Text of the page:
The month of Ramadan is the most sacred month in Islam. Many Non-Muslims believe that Ramadan is simply about fasting from dawn until dusk, but that’s not the case.
During this important time of the Islamic year, there are a lot of things to say and do. For those unfamiliar with Muslim practices, it may appear confusing at first.
We will explain everything about Ramadan that you need if you are struggling to understand what Ramadan is, why it is observed, and by whom it is observed.
Ramadan is the 9th month of the Islamic lunar calendar. Throughout the world, the month of Ramadan is considered one of the holiest and most sacred times of the year for Muslims. Islam observes Ramadan to honour Sawm, which is one of the pillar of Islam.
What Does The Word Sawm Mean?
Sawm is an Arabic word that means ‘to fast.’ Among the five pillars of Islam, Sawm is the fourth. So it’s one of the five principles in Islam that everyone should live by and follow as well.
Sawm is observed by Muslims to develop a more compassionate relationship with those who are not as fortunate as themselves—not eating leads to them becoming more appreciative of the gifts Allah (SWT) has bestowed upon them. This leads them to realize that nothing should be taken for granted.
Moreover, Sawm is not just about abstinence from food and water; in fact, it is about cultivating better habits and staying away from sins. Muslims observe Sawm cultivate perseverance, devotion, and self-discipline. Also, to purify themselves of any defilement and to draw closer to Allah (SWT).
When Does Ramadan Begin?
Knowing the exact date of Ramadan is perhaps the most challenging aspect of it. There is no set date for Ramadan; it is observed when the moon for the 9th lunar month is sighted and lasts continually throughout the month.
Due to the lunar calendar’s origin, the Islamic lunar calendar is shifted every year by 10-11 days in accordance with the Gregorian calendar due to the lunar cycle.
While the fast is observed from sunrise to sunset, it is not the only element of Ramadan. There are also certain activities that should be avoided during the month of Ramadan. Such activities include gossiping, cursing, lying, arguing, etc.
Ramadan is not only an opportunity to abstain from food and impure thoughts. It is also the ideal time to recite the Quran and perform Salah (Namaz) during prayer times. Ramadan is also the time to improve your understanding of Islam.
Muslims take help from apps, such as the Muslim Pro app, to know the exact time for prayers. Such apps also inform about the exact times of ‘Sahur’ and ‘Iftar’ as well in case you are travelling or residing in a Non-Muslim country.
There are two scenarios in which one may break the fast: intentionally or unintentionally. Muslims do not lose their fast solely because they forget they are fasting and have a drink or eat some food between sunrise and sunset.
Once they have realized what they have done, they should not be concerned as long as they continue to fast. Definitely, one of the most interesting Ramadan facts since it proves Sawm’s leniency.
An individual who deliberately breaks the Ramadan fast for no good reason is required to fast in replacement. As for breaking a day of fast by having a sexual relationship with one wife, its expiation is observing an additional 60 consecutive days. They must pay Kaffarah if they are not able to fast for 60 days.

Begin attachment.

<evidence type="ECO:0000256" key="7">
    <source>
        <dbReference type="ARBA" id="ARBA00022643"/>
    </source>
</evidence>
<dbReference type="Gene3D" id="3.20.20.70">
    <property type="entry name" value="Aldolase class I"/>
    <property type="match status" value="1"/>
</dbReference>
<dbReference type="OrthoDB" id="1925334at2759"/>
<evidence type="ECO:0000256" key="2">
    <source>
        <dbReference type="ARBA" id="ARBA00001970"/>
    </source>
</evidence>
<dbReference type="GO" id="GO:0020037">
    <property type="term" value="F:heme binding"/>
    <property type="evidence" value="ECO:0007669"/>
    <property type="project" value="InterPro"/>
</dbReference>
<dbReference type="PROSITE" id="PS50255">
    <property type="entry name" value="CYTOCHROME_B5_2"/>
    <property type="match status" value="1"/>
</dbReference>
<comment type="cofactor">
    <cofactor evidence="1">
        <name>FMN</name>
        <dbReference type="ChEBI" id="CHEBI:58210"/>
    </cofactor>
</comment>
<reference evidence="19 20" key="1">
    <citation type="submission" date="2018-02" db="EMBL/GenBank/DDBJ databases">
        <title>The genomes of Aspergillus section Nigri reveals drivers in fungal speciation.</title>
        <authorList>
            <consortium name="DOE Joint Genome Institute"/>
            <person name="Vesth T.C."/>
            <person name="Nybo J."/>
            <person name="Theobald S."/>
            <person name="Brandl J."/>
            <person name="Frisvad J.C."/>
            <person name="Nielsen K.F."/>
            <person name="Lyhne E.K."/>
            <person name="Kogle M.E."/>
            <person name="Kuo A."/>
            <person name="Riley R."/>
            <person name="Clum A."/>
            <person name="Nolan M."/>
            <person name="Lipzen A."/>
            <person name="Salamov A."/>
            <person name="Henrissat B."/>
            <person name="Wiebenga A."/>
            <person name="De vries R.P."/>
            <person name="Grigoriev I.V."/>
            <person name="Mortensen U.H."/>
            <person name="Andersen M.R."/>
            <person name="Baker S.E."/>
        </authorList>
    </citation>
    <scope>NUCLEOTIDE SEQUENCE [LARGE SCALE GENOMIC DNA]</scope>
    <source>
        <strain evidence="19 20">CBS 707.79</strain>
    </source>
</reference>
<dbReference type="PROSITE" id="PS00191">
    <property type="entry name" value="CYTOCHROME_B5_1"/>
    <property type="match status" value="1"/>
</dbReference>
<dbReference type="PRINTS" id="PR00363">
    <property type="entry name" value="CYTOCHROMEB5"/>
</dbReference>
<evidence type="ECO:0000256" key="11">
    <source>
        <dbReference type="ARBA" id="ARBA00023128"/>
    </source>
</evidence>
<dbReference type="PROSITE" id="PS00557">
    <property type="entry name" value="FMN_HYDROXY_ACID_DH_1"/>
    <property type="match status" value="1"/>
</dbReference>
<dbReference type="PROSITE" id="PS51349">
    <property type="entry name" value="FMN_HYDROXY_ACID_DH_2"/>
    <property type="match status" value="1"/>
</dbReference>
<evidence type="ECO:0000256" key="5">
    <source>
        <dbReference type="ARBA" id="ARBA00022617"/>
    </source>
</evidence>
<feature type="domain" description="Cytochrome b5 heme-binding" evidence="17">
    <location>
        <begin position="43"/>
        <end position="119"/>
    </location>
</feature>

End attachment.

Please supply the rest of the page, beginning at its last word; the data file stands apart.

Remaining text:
A Kaffarah contribution is similar to a Fidya donation in that it provides food to the hungry, but the amount paid for Kaffarah is considerably greater.
10 Interesting Facts to Know about Ramadan
- Ramadan is a month during which Muslims are prohibited from eating and drinking in daylight. Moreover, any type of sexual relationship, smoking, or indecent behaviour is forbidden during the fast.
- It is commonly remembered that the Prophet Muhammad received the first revelation of the Quran during the month of Ramadan.
- Ramadan begins 11–12 days earlier than the previous year as it is based on the lunar calendar, not the Gregorian. The Gregorian calendar adjusts to Ramadan’s position approximately every 33 Islamic years.
- There are five pillars of Islam, and Ramadan is one of them. The other four pillars are Salat, Shahada, Zakat, and Hajj.
- During Ramadan, fasting is required of all adults, with the exception of some. The exceptions are those who are elderly, ill, persons travelling, pregnant, nursing, and diabetics. Any person suffering from chronic illness and women who are menstruating are also exempt from fasting.
- It is not mandatory for children to fast during Ramadan until they attain puberty.
- During Ramadan, if someone gets sick and is unable to fast, they can make up the fast after they have recovered.
- Ramadan is a time of fasting between sunrise and sunset. Muslims typically consume a meal of pre-fasting called “Sahur” before breaking the fast with a date when the sunsets. This time is called Iftar.
- Ramadan is a month of giving and generosity. During this month, it is extremely rewarding to conduct charity and show benevolence. Muslims recognize this as a time for humility, simplicity, and remembering those less fortunate. During the month of Ramadan, many people decide to donate to charity. Among those who contribute to the cause, some give regularly, some volunteer to assist with one of the many campaigns, and some participate in fundraising efforts.
- Muslims living in polar regions can fast for a longer period each day since daylight can last up to 22 hours per day.
The End of Ramadan
The facts about Ramadan and Eid are now complete, now that we have a thorough understanding of Ramadan fasting. Let’s talk about what Muslims do once Ramadan ends.
Eid ul-Fitr celebrations begin with the sighting of the 10th new moon. In celebration of their month of self-control and restraint, Muslims gather together for prayers, feasts, gift exchanges, and celebrations.
By Muhammad Shoaib